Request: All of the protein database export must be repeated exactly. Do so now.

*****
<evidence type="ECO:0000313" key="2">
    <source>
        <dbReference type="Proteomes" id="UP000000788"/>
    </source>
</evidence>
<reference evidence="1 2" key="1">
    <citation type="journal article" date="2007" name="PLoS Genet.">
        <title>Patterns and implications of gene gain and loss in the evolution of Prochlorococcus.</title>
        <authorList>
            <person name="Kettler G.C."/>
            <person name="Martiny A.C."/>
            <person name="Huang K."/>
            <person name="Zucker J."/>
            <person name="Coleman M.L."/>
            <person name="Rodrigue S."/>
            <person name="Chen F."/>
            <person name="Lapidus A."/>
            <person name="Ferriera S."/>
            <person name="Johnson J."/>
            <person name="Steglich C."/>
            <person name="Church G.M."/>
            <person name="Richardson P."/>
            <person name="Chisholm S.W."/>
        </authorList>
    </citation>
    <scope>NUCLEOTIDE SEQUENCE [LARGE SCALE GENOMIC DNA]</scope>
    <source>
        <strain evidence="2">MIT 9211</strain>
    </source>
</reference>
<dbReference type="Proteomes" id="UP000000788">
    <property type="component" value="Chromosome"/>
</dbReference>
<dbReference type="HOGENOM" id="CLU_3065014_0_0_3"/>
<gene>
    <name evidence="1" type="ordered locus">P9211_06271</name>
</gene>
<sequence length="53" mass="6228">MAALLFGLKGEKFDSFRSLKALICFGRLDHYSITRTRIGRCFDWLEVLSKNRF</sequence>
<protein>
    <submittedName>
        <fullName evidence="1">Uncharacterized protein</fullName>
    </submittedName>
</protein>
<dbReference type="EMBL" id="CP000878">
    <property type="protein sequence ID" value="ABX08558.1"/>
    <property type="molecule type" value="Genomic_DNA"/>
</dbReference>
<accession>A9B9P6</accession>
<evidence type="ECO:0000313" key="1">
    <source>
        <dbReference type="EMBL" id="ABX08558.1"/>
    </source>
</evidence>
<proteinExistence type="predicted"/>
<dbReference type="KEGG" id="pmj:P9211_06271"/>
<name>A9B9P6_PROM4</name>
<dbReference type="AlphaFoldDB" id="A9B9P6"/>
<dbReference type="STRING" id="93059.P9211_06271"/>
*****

<evidence type="ECO:0000313" key="2">
    <source>
        <dbReference type="Proteomes" id="UP000000788"/>
    </source>
</evidence>
<reference evidence="1 2" key="1">
    <citation type="journal article" date="2007" name="PLoS Genet.">
        <title>Patterns and implications of gene gain and loss in the evolution of Prochlorococcus.</title>
        <authorList>
            <person name="Kettler G.C."/>
            <person name="Martiny A.C."/>
            <person name="Huang K."/>
            <person name="Zucker J."/>
            <person name="Coleman M.L."/>
            <person name="Rodrigue S."/>
            <person name="Chen F."/>
            <person name="Lapidus A."/>
            <person name="Ferriera S."/>
            <person name="Johnson J."/>
            <person name="Steglich C."/>
            <person name="Church G.M."/>
            <person name="Richardson P."/>
            <person name="Chisholm S.W."/>
        </authorList>
    </citation>
    <scope>NUCLEOTIDE SEQUENCE [LARGE SCALE GENOMIC DNA]</scope>
    <source>
        <strain evidence="2">MIT 9211</strain>
    </source>
</reference>
<dbReference type="Proteomes" id="UP000000788">
    <property type="component" value="Chromosome"/>
</dbReference>
<dbReference type="HOGENOM" id="CLU_3065014_0_0_3"/>
<gene>
    <name evidence="1" type="ordered locus">P9211_06271</name>
</gene>
<sequence length="53" mass="6228">MAALLFGLKGEKFDSFRSLKALICFGRLDHYSITRTRIGRCFDWLEVLSKNRF</sequence>
<protein>
    <submittedName>
        <fullName evidence="1">Uncharacterized protein</fullName>
    </submittedName>
</protein>
<dbReference type="EMBL" id="CP000878">
    <property type="protein sequence ID" value="ABX08558.1"/>
    <property type="molecule type" value="Genomic_DNA"/>
</dbReference>
<accession>A9B9P6</accession>
<evidence type="ECO:0000313" key="1">
    <source>
        <dbReference type="EMBL" id="ABX08558.1"/>
    </source>
</evidence>
<proteinExistence type="predicted"/>
<dbReference type="KEGG" id="pmj:P9211_06271"/>
<name>A9B9P6_PROM4</name>
<dbReference type="AlphaFoldDB" id="A9B9P6"/>
<dbReference type="STRING" id="93059.P9211_06271"/>